The workers, known as field employees, temps, on-hired employees or even just employees, are employed by the labour hire organisation. They are not employed by the company to whom they provide labour. This is an important distinction for the purposes of Occupational Healthy and Safety (OH&S) purposes, in particular who has legislative responsibility for ensuring a safe working environment. This has been tested in court (see below).
Examples of large labour hire organisations are SKILLED Group, Manpower, ResCo Services, Ready Workforce, Workforce Extensions and Kelly Services.
Examples of smaller or boutique labour hire organisations are Advantage Recruitment, Complete Staff Solutions,CSA, LabourCo and Jigsaw Personnel Pty Ltd (specialising in the timber and forestry industry).
The following items have a bearing on the determination of pay rates:
The following items have a bearing on the determination of charge rates:
The gross margin is generally calculated as a percentage value of the pay rate. In certain circumstances, it may be calculated as a specific dollar markup.
A schedule of rates is typically quoted to the client which includes
The charge rates for physical hours of time (ordinary plus overtime) are typically quoted for the position at discrete classification increments, for example, level 1, level 2, etc.
Most legal proceedings against labour hire companies fall into one of two broad categories. The first is unfair dismissal. There are few successful such cases because of the nature of the industry and because organisations are generally careful to emphasise that the work is casual and periodic and cannot be guaranteed. Many labour hire companies are careful to avoid terminology on their staffing systems that may imply an employee has been "terminated" because that can corrupt a defence against unfair dismissal, namely that the employee has not been terminated, there simply has just been no recent placement opportunities.
There is an argument that labour hire firms ought really to be calling their employees "contractors" which makes more explicit that such workers are providing subcontracted services.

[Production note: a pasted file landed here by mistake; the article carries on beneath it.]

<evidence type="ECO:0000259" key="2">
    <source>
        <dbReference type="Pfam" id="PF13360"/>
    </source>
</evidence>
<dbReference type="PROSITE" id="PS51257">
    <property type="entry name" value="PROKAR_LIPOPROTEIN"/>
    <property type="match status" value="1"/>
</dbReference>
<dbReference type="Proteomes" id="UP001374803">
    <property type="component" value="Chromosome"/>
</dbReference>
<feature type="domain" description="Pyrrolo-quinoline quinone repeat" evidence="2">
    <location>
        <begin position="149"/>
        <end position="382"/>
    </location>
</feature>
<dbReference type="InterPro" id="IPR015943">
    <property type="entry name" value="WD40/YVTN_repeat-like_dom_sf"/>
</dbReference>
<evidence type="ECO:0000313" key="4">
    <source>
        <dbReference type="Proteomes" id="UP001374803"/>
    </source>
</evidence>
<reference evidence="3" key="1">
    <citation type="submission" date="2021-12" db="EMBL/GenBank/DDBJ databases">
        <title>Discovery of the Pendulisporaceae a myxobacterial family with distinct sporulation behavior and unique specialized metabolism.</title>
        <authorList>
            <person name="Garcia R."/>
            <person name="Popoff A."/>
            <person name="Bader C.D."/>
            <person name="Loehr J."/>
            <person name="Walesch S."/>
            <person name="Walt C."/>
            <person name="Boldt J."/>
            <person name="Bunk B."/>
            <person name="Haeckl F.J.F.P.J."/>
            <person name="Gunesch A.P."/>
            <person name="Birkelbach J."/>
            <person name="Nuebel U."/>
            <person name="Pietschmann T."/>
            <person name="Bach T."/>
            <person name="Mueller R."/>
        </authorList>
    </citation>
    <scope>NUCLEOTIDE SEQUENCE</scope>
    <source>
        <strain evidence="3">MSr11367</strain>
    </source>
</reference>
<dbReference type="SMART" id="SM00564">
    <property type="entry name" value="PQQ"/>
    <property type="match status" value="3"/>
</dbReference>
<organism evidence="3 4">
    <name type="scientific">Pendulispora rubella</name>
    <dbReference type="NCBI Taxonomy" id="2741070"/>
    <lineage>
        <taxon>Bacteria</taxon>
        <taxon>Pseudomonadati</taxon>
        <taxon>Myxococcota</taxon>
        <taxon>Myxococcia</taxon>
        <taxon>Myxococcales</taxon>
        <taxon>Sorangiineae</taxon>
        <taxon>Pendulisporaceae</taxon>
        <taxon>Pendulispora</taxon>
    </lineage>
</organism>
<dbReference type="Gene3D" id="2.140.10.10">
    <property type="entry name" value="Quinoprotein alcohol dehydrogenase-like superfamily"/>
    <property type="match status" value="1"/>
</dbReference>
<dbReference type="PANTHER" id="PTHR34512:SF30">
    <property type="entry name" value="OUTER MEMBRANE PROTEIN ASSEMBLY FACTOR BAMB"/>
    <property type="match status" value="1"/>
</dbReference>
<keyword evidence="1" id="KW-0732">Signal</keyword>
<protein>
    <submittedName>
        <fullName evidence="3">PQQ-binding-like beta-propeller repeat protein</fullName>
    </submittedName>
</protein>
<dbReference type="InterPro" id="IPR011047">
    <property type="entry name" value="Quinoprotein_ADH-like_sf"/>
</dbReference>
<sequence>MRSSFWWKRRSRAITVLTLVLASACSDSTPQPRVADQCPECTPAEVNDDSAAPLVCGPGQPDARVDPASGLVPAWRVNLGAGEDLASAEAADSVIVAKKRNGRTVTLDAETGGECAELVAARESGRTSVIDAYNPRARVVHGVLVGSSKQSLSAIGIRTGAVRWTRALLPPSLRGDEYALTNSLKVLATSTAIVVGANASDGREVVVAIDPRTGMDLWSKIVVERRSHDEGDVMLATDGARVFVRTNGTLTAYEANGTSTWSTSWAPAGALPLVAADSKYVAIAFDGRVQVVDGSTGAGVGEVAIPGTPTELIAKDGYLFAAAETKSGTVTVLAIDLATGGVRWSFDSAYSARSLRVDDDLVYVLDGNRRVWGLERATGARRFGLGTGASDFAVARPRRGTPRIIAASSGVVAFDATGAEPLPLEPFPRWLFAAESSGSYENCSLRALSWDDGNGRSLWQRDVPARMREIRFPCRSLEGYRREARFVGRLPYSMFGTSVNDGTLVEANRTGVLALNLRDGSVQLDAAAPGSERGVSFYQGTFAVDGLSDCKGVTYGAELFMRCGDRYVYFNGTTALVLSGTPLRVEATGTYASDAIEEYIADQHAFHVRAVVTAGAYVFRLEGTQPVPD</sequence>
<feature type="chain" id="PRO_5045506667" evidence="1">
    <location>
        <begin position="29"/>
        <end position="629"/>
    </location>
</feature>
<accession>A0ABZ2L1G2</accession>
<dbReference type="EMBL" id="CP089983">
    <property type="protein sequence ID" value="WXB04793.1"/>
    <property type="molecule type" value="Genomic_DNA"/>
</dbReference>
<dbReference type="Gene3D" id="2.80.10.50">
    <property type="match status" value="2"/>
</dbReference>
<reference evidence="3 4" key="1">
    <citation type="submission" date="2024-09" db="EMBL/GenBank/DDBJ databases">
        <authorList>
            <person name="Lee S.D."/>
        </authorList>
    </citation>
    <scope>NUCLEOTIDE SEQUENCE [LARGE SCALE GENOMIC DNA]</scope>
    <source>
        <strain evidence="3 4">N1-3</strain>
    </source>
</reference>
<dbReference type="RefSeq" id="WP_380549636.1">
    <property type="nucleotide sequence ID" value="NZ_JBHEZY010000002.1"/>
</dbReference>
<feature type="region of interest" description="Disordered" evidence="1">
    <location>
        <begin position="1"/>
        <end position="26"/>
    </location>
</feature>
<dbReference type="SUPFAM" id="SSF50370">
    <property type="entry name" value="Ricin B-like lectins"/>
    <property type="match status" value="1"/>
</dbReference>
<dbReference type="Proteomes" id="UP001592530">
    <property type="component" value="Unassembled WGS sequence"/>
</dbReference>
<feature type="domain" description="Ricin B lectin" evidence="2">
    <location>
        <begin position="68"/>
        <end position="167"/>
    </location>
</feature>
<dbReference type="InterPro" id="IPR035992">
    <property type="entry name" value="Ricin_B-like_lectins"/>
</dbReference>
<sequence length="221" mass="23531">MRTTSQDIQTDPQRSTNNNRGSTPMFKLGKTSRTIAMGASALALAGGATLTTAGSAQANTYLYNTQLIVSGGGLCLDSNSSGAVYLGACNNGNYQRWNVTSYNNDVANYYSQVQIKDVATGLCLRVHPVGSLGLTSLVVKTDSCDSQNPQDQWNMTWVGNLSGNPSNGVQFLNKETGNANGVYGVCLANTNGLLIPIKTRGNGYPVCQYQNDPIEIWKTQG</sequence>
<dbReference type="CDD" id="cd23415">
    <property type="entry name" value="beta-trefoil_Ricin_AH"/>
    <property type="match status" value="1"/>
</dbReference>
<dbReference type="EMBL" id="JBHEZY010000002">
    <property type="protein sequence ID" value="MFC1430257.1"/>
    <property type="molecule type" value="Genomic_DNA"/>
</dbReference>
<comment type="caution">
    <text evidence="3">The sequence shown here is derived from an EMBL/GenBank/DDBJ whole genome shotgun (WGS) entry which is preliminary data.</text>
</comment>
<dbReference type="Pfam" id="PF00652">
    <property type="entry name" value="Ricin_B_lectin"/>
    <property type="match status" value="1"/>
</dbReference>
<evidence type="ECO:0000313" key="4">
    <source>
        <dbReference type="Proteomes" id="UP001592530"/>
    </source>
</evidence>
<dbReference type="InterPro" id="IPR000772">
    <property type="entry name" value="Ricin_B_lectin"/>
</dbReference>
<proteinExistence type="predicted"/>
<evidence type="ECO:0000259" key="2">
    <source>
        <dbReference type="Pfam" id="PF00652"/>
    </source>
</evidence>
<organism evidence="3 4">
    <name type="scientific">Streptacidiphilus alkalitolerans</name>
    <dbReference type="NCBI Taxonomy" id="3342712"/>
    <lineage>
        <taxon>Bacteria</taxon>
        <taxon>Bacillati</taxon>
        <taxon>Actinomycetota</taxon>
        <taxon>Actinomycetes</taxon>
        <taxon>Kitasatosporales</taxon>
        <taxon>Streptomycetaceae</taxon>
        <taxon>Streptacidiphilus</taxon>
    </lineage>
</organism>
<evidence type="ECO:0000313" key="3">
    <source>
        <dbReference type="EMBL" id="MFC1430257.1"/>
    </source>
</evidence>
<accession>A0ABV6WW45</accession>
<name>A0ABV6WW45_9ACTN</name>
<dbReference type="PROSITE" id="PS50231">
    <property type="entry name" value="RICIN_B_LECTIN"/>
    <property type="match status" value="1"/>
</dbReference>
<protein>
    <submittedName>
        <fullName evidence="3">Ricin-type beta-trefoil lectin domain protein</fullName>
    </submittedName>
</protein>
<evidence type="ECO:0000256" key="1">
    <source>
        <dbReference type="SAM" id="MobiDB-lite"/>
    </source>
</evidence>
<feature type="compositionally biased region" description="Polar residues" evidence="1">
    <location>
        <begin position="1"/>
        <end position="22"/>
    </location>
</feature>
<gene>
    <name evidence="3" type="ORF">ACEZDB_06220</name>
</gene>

The second broad category is a major issue for labour hire companies, namely workplace safety.
It may have been considered in times past that the client of the labour hire company, i.e. the workplace where the labour is performed, were responsible for the safety of their site. However, Drake Personnel Ltd trading as Drake Industrial v WorkCover Authority (Insp. Ch’ng) (1999) 90 IR432 was a significant court case which established that because the worker is an employee of the labour hire company itself, a joint burden of safety is imposed upon the labour hire company.
In this case, the NSW Industrial Commissions full session judged
In Labour Co-operative Limited v WorkCover Authority of New South Wales (Inspector Robins) (2003) 121 IR 78 at 84-85 the Full Bench of the New South Wales Industrial Relations Commission upheld the trial judge’s finding that it was reasonably practicable for the labour hire agency to have ensured against the risks to the worker’s safety by "adopting a positive and pro-active approach with [the client] to require steps to be put in place to avoid the risks as a condition of it making available" the services of the worker. The labour hire agency had sufficient control to ensure the adequacy of instruction, training and supervision, and could refuse to supply its employees to the client "until 14 appropriate and sufficient measures to ensure safety were implemented.
Since 1998 prosecutions of labour hire agencies and host firms have been taken regularly in most Australian jurisdictions, particularly in NSW and Victoria. In NSW, for example, the first prosecution of an agency and a host firm took place in 1997, and there have been half a dozen or so prosecutions of agencies and of host firms each year since 2002. In Victoria the first successful prosecution of an agency and of a host firm took place in 1999 (Extra staff and NCI Speciality Metals respectively), and since 2002 there appear to have been half a dozen prosecutions of agencies and of host firms annually. There have also been successful prosecutions against directors of labour hire companies for failing to prevent the agency from contravening its general duty to the worker.